Although most of the early research studies on fractional-order systems were based on the Caputo or Riemann–Liouville fractional-order derivatives, it has recently been proven that these methods have some drawbacks. For instance, kernels of these methods have a singularity that occurs at the endpoint of an interval of definition. Thus, to overcome this issue, several new definitions of fractional derivatives have been introduced. The Caputo–Fabrizio fractional order is one of these nonsingular definitions. This paper is concerned with the analyses and design of an optimal control strategy for a Caputo–Fabrizio fractional-order model of the HIV/AIDS epidemic. The Caputo–Fabrizio fractional-order model of HIV/AIDS is considered to prevent the singularity problem, which is a real concern in the modeling of real-world systems and phenomena. Firstly, in order to find out how the population of each compartment can be controlled, sensitivity analyses were conducted. Based on the sensitivity analyses, the most effective agents in disease transmission and prevalence were selected as control inputs. In this way, a modified Caputo–Fabrizio fractional-order model of the HIV/AIDS epidemic is proposed. By changing the contact rate of susceptible and infectious people, the atraumatic restorative treatment rate of the treated compartment individuals, and the sexual habits of susceptible people, optimal control was designed. Lastly, simulation results that demonstrate the appropriate performance of the Caputo–Fabrizio fractional-order model and proposed control scheme are illustrated. Full article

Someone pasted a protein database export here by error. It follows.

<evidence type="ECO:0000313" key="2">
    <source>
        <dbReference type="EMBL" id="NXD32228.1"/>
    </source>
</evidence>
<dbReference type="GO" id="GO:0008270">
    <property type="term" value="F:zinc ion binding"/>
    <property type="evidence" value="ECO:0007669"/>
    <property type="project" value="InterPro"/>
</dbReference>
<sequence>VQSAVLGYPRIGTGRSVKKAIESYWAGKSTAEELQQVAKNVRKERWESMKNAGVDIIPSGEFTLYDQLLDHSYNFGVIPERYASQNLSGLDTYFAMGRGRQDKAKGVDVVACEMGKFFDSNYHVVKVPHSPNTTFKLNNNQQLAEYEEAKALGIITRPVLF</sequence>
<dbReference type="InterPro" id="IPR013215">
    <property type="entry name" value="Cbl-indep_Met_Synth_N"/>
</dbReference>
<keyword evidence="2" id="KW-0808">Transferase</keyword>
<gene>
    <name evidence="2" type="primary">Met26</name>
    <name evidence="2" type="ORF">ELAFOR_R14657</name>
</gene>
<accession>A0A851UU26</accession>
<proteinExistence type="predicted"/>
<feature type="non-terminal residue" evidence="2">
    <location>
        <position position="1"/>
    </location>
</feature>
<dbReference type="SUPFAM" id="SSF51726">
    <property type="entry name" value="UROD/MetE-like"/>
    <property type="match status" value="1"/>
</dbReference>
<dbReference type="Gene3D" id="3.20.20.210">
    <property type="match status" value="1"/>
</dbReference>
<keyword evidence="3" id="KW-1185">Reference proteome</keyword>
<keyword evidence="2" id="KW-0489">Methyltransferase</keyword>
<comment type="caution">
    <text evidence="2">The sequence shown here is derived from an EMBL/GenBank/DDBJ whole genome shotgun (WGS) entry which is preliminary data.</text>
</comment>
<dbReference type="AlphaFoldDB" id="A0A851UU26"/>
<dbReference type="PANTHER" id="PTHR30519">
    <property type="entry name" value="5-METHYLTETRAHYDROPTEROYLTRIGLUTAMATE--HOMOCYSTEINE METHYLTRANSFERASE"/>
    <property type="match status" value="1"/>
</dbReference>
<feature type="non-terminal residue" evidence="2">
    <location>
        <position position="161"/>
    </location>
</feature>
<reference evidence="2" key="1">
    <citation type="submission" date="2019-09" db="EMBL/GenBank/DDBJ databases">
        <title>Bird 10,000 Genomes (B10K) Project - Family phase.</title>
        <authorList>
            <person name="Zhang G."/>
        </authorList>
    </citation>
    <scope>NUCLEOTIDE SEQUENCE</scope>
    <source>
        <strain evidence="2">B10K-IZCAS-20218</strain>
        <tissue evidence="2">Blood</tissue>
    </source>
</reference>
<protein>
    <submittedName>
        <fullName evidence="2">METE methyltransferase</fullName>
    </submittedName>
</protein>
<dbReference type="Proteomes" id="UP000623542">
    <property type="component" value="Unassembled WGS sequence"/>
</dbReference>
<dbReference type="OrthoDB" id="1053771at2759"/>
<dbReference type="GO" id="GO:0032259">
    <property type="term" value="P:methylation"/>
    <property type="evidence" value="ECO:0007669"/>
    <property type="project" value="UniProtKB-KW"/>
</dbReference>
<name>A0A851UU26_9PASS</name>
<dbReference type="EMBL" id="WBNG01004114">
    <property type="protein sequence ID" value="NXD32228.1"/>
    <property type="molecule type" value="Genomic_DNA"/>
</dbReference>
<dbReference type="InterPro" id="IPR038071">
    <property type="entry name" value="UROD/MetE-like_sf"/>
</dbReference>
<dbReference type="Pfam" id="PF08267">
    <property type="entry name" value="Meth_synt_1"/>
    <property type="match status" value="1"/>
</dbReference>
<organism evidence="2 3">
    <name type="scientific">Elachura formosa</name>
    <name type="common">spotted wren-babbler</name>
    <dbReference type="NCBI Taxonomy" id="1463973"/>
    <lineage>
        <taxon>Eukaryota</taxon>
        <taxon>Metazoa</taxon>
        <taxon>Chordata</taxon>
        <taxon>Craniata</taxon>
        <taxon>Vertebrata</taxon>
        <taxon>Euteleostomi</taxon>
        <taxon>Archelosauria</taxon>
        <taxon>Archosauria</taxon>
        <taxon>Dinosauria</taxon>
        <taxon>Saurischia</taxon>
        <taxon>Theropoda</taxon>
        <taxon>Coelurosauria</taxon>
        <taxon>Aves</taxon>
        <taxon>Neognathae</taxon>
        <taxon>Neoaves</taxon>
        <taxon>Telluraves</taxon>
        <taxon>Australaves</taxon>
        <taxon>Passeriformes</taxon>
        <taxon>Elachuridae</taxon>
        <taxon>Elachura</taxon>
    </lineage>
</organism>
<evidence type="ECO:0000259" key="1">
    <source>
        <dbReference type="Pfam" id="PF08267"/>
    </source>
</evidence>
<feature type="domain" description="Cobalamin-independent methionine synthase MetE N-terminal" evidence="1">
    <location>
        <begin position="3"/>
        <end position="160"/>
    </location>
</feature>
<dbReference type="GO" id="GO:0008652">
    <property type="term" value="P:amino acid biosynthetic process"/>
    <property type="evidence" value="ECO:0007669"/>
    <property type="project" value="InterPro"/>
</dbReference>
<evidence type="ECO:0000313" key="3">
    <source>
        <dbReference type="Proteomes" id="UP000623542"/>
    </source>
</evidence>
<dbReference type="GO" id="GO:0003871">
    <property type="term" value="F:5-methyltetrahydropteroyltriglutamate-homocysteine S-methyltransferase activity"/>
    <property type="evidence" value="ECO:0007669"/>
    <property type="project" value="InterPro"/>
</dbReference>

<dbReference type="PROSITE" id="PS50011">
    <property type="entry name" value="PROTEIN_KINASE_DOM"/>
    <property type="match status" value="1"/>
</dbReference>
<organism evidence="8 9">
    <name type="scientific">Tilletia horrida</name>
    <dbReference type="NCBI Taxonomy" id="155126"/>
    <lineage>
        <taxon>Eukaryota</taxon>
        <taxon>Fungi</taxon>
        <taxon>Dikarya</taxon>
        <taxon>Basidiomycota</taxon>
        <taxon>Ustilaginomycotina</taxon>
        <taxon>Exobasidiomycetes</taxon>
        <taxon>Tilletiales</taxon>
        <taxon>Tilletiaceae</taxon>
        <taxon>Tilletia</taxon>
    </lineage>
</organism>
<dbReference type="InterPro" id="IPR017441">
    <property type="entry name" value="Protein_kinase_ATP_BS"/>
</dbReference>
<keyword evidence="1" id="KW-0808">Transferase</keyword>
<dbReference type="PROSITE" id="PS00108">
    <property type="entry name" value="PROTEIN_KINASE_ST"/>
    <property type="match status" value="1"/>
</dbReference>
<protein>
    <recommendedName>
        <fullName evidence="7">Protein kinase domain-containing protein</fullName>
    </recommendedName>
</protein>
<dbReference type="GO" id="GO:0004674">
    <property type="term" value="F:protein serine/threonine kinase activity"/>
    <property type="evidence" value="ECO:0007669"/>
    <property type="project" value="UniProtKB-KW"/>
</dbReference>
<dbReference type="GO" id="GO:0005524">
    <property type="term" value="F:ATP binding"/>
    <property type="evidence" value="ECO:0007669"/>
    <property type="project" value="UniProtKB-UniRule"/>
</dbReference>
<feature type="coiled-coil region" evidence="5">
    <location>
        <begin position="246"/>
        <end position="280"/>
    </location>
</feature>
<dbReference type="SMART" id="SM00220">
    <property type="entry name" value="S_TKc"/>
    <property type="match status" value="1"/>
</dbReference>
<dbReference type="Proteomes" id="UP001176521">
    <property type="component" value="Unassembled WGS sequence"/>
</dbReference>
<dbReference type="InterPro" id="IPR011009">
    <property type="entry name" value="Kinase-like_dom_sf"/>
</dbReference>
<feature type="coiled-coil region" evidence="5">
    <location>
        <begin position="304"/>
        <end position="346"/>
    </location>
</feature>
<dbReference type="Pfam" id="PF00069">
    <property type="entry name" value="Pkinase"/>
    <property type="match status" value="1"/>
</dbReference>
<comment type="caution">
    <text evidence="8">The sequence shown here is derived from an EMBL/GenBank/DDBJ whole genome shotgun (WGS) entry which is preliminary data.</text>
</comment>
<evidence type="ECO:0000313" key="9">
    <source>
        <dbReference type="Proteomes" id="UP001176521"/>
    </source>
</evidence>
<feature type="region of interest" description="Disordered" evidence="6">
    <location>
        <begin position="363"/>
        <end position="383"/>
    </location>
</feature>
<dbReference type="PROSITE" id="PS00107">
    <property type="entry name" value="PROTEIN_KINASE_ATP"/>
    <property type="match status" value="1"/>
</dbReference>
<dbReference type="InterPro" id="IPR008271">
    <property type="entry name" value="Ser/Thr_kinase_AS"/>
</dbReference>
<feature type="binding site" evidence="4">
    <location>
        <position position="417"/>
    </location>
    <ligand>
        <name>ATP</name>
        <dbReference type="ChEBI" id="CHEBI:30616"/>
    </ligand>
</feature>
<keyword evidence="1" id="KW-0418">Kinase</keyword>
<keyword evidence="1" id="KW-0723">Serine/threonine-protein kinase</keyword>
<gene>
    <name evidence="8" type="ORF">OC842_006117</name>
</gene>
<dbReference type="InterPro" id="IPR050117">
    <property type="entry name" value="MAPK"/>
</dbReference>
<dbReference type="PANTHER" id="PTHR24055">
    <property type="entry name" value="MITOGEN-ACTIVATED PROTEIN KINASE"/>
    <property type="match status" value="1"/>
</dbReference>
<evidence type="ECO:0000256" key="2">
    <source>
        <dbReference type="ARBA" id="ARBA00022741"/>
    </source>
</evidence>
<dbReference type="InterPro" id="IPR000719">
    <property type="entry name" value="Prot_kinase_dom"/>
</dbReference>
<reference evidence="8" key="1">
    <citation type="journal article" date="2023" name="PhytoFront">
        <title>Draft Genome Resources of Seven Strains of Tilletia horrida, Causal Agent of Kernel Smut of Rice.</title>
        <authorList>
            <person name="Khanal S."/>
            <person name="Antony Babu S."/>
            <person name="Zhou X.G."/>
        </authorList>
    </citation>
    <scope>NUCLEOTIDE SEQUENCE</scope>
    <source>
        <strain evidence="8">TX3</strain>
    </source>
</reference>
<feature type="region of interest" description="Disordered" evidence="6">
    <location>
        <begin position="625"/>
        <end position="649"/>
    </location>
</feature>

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Article
Image Encryption Scheme with Compressed Sensing Based on a New Six-Dimensional Non-Degenerate Discrete Hyperchaotic System and Plaintext-Related Scrambling
Entropy 2021, 23(3), 291; https://doi.org/10.3390/e23030291 - 27 Feb 2021
Cited by 3 | Viewed by 627
Abstract